Open Access News

News from the open access movement

Saturday, February 03, 2007

"Stepping on a legal landmine from a previous war"

Daniel Terdiman interviews Brewster Kahle for, January 31, 2007.  Excerpt:

...Recently, Kahle visited CNET's Second Life auditorium for a discussion in front of an eager audience about [Kahle v. Gonzales], as well as about the Internet Archive, Nicholas Negroponte's $100 laptop project and other issues....

How do you deal with the copyright issues [at the Internet Archive]?

Kahle: For the Web, we followed the structure of the search engines and the opt-out system for doing the first-level archiving. If folks write to us not wanting to be archived, then we take them out. For music, we offered free unlimited storage and bandwidth, forever....

With packaged software, our lawyers told us that digital rights management (DRM) would pose a problem under the Digital Millennium Copyright Act (DMCA), so we got an exemption from the copyright office allowing us to rip software and break the copy protection for archival purposes. With books, we are starting with out-of-copyright (works) and wanting to move to orphan works, then out-of-print works, then finally in-print (works). We digitize 12,000 books a month and have 100,000 on the site now for free use and download. But we just had a setback. Larry Lessig brought a suit on our behalf, Kahle v. Gonzales, to allow orphan works to be on digital library shelves. But the 9th Circuit U.S. Court of Appeals just rejected it.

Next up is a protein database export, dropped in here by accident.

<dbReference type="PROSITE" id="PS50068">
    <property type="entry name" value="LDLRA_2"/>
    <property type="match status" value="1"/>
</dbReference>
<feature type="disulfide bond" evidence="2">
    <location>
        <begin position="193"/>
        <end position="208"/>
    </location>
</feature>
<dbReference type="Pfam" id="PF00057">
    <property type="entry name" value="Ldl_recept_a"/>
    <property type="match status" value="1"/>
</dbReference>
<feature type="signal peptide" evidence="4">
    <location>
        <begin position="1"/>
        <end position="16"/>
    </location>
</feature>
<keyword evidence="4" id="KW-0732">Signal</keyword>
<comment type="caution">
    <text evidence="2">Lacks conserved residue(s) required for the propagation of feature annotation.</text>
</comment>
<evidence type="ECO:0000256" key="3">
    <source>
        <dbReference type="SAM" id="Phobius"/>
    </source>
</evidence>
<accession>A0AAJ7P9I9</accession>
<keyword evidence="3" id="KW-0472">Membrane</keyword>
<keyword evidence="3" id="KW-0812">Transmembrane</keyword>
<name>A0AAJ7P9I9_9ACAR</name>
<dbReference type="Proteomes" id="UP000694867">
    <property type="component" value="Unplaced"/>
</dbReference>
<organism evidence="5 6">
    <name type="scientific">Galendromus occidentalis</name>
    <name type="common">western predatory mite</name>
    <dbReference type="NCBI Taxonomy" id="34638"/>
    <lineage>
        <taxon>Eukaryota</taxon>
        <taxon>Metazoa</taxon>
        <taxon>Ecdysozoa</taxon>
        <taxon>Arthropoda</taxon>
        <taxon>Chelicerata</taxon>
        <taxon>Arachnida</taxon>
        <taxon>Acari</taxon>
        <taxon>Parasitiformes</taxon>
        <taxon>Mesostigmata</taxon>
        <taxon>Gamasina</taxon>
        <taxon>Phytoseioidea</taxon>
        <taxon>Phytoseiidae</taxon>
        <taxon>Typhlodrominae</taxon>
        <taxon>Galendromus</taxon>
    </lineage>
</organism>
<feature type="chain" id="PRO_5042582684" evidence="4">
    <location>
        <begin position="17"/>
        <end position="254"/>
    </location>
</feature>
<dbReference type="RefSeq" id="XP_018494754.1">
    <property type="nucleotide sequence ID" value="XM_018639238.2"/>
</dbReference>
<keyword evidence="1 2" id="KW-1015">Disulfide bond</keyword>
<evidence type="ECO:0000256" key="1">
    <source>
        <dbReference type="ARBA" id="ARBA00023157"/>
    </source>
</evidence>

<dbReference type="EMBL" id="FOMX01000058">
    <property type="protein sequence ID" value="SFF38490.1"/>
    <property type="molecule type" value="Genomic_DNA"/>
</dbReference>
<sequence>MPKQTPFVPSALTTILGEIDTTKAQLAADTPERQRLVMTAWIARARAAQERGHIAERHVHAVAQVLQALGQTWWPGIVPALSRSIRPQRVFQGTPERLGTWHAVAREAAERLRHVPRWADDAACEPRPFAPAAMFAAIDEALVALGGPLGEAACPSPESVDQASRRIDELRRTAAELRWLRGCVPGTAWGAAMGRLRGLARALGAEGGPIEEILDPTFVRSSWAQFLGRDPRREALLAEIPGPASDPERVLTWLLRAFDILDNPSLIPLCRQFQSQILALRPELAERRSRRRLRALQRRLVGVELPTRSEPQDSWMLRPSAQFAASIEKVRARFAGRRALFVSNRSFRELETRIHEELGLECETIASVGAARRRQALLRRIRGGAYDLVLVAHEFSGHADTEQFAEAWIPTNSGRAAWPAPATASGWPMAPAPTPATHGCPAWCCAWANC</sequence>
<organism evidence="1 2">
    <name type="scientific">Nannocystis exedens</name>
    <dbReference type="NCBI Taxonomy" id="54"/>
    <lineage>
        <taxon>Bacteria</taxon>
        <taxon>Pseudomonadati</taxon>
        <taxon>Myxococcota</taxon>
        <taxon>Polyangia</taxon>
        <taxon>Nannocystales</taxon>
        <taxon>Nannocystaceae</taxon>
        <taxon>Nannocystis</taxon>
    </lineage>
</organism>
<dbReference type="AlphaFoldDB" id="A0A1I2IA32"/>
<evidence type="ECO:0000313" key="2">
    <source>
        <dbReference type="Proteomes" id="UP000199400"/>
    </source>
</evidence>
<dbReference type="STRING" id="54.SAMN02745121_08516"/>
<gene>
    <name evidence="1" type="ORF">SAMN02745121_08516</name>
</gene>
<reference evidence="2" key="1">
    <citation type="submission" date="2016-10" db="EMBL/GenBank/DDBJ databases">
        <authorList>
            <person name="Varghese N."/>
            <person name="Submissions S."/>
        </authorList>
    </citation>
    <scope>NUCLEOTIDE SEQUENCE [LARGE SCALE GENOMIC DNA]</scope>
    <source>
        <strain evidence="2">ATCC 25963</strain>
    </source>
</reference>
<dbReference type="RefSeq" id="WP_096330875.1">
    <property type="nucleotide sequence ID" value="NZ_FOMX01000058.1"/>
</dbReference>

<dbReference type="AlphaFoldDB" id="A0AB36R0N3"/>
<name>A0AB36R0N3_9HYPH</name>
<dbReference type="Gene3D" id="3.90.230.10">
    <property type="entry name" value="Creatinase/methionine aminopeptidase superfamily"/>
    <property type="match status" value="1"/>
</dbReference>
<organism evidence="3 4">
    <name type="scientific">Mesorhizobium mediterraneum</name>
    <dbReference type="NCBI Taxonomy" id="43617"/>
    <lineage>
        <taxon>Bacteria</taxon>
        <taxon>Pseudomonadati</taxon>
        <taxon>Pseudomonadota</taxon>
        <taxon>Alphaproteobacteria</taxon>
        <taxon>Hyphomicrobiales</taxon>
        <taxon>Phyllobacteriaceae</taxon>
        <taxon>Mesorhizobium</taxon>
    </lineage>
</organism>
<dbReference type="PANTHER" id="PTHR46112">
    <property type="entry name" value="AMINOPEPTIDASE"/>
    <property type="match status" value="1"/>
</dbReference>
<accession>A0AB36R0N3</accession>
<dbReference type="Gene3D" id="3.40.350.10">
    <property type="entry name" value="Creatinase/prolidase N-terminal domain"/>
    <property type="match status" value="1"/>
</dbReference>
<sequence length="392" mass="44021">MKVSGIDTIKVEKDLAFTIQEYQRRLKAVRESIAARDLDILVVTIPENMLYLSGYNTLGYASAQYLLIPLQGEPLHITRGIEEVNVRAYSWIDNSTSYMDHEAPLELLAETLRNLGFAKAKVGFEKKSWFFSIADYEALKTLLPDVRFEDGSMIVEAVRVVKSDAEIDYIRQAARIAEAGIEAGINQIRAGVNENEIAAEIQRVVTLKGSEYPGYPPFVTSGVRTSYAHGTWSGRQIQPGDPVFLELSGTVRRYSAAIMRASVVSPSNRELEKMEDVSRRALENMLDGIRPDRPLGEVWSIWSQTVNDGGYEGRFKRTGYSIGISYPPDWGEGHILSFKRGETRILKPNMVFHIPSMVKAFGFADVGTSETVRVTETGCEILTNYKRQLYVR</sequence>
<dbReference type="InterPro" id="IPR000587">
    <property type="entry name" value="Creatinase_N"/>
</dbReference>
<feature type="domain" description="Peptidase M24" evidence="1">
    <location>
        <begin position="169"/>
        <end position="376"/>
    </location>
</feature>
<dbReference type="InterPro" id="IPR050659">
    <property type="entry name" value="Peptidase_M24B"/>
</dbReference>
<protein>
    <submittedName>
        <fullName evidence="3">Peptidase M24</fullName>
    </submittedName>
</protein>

Can you talk more about Kahle v. Gonzalez?

Kahle: Fundamentally, this is an issue for the Supreme Court and the Congress. What kind of world do we want in the digital era? ...[H]ow do we build a digital environment and ecology that allows new works to get created and paid for, preserve them long-term, provide access to the underprivileged, provide a different kind of access for scholarship and journalism and all in the new world. It is not simple. But it is important.

Talk about book-scanning projects currently going on.

Kahle: There are a couple of major scanning projects in this country: Google is leading one, and a large group of libraries and archives are working together on another. Also, there's the Open Content Alliance, which is attempting to keep the public domain public domain, so if a book passes into the public domain, the digital version is not locked up again as a copyrighted work. There are other projects that are putting perpetual restrictions on what can be done with digitized public domain works.

That's a bit scary from my point of view. We need help keeping the libraries open and unencumbered by new restrictions on public domain works....

Who are the natural "enemies" of the Internet Archive?

Kahle: Everyone seems to like the idea of preservation of cultural materials. But folks are nervous about disruptions in commercial practices that are just now getting formed. Libraries and publishing, however, have always existed in parallel. What happened is that some overzealous copyright laws got passed with heavy lobbying from folks like Disney and these are screwing things up. I think of it as collateral damage. Instead of keeping just Mickey Mouse or just the profitable works under copyright for longer, they fundamentally changed the structure of copyright. So the problem we find mostly is not that we are stepping on toes, it's that we run the risk of stepping on a legal landmine from a previous war....